A recently discovered wild strawberry provides new genetic material for plant research and may lead to a new class of commercial strawberries, according to a USDA scientist. Genes from the newly created strawberries may yield new flavors or disease resistance.
Agricultural Research Service (ARS) scientist Kim Hummer, with the National Clonal Germplasm Repository at Corvallis, OR, found the new species during several plant collection expeditions in the high peaks of Oregon’s Cascade Mountains. She named it Fragaria cascadensis.
The new strawberry is a perennial plant with white flowers and green leaves, and it differs from other strawberry species of the region by having hairs on the upper side of its leaves comma-shaped, small brown fruits called “achenes” on the strawberry surface, and 10 sets of chromosomes, unlike the eight sets in commercial strawberries.
The strawberry’s distribution in the Oregon Cascades stretches from the Columbia River in the north to the vicinity of Crater Lake in the south, at elevations from about 3,000 feet up to the tree line. The northern distribution range of F. cascadensis has an average annual precipitation of 12 to 15 inches, but the southern range receives only about 6 inches of precipitation annually.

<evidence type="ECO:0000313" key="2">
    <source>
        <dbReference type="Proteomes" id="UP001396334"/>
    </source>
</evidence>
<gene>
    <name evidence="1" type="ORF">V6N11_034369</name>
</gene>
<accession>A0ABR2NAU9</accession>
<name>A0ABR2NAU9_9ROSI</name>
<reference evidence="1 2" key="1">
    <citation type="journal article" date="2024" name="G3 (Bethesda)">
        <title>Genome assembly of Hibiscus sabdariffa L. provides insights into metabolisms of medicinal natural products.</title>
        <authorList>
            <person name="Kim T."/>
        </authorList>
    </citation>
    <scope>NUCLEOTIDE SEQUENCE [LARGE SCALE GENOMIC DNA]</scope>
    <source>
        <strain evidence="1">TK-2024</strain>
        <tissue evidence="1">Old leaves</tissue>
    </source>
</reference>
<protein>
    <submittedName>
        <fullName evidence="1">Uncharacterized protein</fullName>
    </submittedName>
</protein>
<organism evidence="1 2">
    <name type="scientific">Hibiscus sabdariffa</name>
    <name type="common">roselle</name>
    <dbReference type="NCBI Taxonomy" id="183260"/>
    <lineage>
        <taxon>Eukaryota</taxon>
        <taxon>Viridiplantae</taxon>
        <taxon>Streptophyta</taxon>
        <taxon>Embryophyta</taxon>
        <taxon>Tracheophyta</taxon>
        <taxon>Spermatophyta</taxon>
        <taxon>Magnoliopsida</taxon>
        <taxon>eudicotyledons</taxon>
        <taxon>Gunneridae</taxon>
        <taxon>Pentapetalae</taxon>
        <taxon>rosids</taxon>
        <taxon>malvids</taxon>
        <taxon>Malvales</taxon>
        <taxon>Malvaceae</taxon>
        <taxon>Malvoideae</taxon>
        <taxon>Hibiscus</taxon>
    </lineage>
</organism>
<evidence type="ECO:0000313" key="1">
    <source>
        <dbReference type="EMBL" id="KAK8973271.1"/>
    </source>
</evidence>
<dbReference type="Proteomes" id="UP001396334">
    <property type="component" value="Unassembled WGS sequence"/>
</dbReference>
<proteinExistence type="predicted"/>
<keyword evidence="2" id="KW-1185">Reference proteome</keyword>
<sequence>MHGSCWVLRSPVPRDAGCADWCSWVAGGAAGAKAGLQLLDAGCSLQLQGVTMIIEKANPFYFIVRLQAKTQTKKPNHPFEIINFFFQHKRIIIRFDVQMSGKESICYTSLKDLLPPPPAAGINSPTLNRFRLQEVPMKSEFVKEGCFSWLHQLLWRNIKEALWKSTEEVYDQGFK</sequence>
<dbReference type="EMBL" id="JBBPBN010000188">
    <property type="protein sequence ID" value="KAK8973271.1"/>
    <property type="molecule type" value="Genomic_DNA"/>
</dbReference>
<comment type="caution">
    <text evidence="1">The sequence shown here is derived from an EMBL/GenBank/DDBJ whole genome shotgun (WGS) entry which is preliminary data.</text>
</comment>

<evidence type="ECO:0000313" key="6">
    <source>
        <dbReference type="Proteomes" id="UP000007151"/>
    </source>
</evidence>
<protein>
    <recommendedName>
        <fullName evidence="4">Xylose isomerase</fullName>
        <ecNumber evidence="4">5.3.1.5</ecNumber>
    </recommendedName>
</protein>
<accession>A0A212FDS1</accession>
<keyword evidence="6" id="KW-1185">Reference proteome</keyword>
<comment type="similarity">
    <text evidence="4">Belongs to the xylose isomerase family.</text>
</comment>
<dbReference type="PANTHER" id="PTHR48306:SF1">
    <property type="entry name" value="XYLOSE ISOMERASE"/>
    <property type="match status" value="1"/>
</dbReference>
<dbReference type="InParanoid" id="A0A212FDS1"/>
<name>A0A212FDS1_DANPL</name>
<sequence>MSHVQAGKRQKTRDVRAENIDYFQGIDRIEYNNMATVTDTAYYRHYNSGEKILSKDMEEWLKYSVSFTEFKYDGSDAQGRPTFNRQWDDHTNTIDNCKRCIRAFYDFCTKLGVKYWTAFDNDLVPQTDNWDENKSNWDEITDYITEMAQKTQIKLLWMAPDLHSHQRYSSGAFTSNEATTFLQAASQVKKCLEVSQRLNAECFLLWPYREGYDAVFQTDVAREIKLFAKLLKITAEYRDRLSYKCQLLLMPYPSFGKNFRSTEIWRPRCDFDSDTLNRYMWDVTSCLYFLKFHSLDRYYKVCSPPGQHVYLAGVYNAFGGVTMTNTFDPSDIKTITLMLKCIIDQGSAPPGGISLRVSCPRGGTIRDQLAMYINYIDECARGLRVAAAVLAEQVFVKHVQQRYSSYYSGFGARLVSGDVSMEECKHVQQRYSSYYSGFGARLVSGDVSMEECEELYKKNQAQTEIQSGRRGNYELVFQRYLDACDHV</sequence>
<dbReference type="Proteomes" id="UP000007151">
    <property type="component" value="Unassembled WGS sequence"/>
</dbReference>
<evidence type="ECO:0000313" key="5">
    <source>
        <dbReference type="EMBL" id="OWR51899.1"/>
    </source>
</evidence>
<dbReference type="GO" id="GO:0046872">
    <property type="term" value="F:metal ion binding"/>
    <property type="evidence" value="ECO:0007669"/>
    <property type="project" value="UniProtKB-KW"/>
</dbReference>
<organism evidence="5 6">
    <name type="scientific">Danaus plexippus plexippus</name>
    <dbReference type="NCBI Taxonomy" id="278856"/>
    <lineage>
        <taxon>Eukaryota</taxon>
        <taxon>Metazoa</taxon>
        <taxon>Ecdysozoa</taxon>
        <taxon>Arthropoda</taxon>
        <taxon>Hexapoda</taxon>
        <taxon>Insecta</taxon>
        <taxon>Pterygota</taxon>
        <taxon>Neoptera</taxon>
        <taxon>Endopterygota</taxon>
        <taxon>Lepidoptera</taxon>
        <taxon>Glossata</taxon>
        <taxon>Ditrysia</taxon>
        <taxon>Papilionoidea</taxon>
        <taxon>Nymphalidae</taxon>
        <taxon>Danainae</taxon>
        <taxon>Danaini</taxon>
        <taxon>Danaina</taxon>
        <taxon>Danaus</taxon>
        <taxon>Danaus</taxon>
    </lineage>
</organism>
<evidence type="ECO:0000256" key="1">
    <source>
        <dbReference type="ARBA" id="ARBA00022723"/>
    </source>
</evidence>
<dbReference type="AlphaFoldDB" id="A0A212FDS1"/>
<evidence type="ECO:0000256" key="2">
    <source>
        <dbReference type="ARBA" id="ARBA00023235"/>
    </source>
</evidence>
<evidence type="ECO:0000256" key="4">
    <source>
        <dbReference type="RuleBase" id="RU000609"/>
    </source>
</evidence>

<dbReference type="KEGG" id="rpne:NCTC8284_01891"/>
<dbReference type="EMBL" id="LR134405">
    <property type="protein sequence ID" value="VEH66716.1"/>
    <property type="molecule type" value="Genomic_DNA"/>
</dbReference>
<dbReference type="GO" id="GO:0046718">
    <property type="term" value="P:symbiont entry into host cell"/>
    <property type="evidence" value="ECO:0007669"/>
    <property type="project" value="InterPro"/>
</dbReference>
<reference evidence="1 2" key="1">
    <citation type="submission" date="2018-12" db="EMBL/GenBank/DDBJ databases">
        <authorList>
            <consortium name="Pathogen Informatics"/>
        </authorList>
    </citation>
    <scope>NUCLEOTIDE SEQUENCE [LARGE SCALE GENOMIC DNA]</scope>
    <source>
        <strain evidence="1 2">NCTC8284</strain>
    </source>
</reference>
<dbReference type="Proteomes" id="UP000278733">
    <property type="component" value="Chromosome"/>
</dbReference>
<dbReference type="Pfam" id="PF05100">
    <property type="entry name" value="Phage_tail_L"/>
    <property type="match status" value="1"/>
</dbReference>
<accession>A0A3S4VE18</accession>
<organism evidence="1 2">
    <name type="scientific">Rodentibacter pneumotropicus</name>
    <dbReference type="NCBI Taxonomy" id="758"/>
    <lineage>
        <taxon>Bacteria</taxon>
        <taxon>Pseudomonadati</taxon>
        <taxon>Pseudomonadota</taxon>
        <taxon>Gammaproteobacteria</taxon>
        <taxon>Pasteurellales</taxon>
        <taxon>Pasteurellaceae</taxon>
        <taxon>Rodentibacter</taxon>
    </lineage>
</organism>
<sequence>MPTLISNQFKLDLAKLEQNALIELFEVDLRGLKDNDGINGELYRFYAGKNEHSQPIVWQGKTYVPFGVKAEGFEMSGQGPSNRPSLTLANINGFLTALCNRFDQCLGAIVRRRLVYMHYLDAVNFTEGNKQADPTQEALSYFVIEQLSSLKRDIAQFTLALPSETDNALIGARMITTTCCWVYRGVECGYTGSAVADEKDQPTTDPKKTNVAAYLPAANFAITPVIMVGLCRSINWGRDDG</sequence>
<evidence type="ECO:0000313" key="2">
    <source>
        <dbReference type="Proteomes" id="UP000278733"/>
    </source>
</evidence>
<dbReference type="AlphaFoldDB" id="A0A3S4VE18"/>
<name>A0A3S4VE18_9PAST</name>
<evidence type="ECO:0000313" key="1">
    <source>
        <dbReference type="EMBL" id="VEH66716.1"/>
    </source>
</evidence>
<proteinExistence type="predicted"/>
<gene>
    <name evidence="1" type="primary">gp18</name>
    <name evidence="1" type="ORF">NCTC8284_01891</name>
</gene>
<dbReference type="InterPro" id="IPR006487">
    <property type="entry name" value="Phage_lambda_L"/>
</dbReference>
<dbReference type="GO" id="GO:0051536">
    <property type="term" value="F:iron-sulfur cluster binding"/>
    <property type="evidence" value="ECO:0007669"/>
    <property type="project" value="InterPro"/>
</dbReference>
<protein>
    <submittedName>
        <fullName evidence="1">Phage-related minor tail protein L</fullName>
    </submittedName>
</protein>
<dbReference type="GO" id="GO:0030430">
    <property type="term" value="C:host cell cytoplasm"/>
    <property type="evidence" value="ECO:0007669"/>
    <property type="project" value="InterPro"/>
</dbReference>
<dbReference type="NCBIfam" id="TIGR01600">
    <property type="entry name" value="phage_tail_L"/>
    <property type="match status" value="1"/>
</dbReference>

F. cascadensis is now included in the living collections of the Corvallis germplasm repository, which preserves plant genetic resources of temperate fruit, nut, and other crops.
According to Hummer, the new strawberry’s biggest impact could come by crossing it with other strawberries having the same number of chromosomes, such as the cultivated F. vescana or the wild Russian species F. iturpensis. Those crosses could produce hybrids with disease resistance, improved flavor, or other important traits.
Discovery of the new strawberry was reported in the Journal of the Botanical Research Institute of Texas.
Read more about this research in the July 2013 issue of Agricultural Research magazine.